The History of Portable Toilets
People these days often enjoy far more sanitary conditions than in the past. The modern sewer system is a relatively recent invention. The same goes for portable toilets, or porta potties as they are sometimes called. So where did the portable toilet come from? Let’s take a look at the history of the porta potty.
Portable toilets were actually invented during World War II as a means to improve efficiency. WWII was an all-hands-on-deck moment, and the United States needed to tap into its full industrial power. With many men drafted and destined to fight in the war, the industrial labor pool shrank, and maintaining productivity was especially challenging.
Folks working in shipyards and factories often faced a long trek when a bathroom break was needed. This meant the worker was pulled away from their work for an extended period of time, which could slow down production. Portable toilets were invented and installed in many places to reduce the time needed to take a bathroom break. The convenience and increased productivity offered by portable toilets ensured that they remained popular after the war.
Still, early portable toilets were rather primitive. They were typically made of metal and wood, making them heavy and hard to transport. They were also difficult to empty and clean. Fiberglass portable toilets were built, offering lower weights. That said, fiberglass tends to absorb odors, leading to stinky bathrooms. Fortunately, the history of portable toilets marched onward, yielding better solutions.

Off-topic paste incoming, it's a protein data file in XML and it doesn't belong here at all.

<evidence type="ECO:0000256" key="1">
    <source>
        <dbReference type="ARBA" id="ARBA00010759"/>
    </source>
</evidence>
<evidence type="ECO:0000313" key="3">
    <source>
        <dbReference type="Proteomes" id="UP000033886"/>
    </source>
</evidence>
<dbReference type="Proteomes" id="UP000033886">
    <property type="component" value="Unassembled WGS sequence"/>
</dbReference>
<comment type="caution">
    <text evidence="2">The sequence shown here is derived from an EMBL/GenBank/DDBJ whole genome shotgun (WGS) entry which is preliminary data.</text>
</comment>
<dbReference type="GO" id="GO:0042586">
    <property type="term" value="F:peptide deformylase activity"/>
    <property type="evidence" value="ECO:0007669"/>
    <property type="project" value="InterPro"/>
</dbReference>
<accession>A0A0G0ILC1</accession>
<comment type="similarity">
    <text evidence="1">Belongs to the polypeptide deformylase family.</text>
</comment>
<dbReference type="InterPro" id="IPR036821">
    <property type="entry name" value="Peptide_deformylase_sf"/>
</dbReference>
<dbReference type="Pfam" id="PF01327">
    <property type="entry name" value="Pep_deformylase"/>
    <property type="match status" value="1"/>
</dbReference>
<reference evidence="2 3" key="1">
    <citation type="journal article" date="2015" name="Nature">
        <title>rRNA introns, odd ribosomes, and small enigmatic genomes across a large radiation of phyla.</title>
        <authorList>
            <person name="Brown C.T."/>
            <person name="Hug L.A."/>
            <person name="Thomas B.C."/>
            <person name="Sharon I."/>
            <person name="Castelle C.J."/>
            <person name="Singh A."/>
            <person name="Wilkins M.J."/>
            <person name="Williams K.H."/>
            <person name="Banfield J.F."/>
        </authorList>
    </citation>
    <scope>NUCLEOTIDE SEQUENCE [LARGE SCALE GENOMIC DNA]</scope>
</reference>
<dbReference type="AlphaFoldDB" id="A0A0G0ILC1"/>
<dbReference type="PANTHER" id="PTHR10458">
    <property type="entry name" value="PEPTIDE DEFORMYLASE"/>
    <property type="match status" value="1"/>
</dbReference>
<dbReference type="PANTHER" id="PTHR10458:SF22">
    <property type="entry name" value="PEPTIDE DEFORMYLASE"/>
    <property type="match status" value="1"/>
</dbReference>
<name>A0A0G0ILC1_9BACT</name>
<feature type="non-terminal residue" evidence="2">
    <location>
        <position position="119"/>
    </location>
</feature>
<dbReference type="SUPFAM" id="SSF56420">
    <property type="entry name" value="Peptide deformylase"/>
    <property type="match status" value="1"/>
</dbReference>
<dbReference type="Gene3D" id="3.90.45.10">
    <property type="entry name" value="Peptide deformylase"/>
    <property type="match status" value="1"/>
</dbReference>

Behold the Modern Portable Toilet
In the 1960s, George Harding filed for a patent for a portable toilet made mostly from plastics. At the time, plastics were still relatively new in production. Yet while Harding got his idea down on paper in the 60s, plastic portable toilets weren’t widely introduced to the public until the mid-1970s.
Once plastic portable toilets hit the market, competing solutions were flushed down history’s drain. The plastic portable toilets were cheaper to build, lighter, easier to transport, and also easier to keep clean. Additionally, the plastics used to make portable toilets don’t readily absorb odors.
Portable Bathroom Trailers Hit the Road
Plastic also paved the way for other portable toilet solutions. Many portable toilets are single, stand-alone structures. The light weight of the typical portable toilet makes them a bit more likely to be knocked over. Transporting and placing individual toilets can also be time-consuming.
In response to this, portable trailer restrooms were introduced. These trailers feature several toilets fixed to the trailer itself. The trailer can simply be towed to a given area and parked. Then people can use the toilets. When the toilets are no longer needed, the trailer could be towed away. Portable trailer restrooms are commonly found at festivals and concerts. They can also be found on large job sites and elsewhere.
Ultimately, portable toilets make it far easier to keep life sanitary. They can also increase productivity by shortening bathroom breaks. These days, it’s possible to rent portable toilets from various companies. This can save money, and the rental company can also take care of upkeep, cleaning, and maintenance. This way, you don’t have to do the dirty work.
Categorised in: Portable Toilets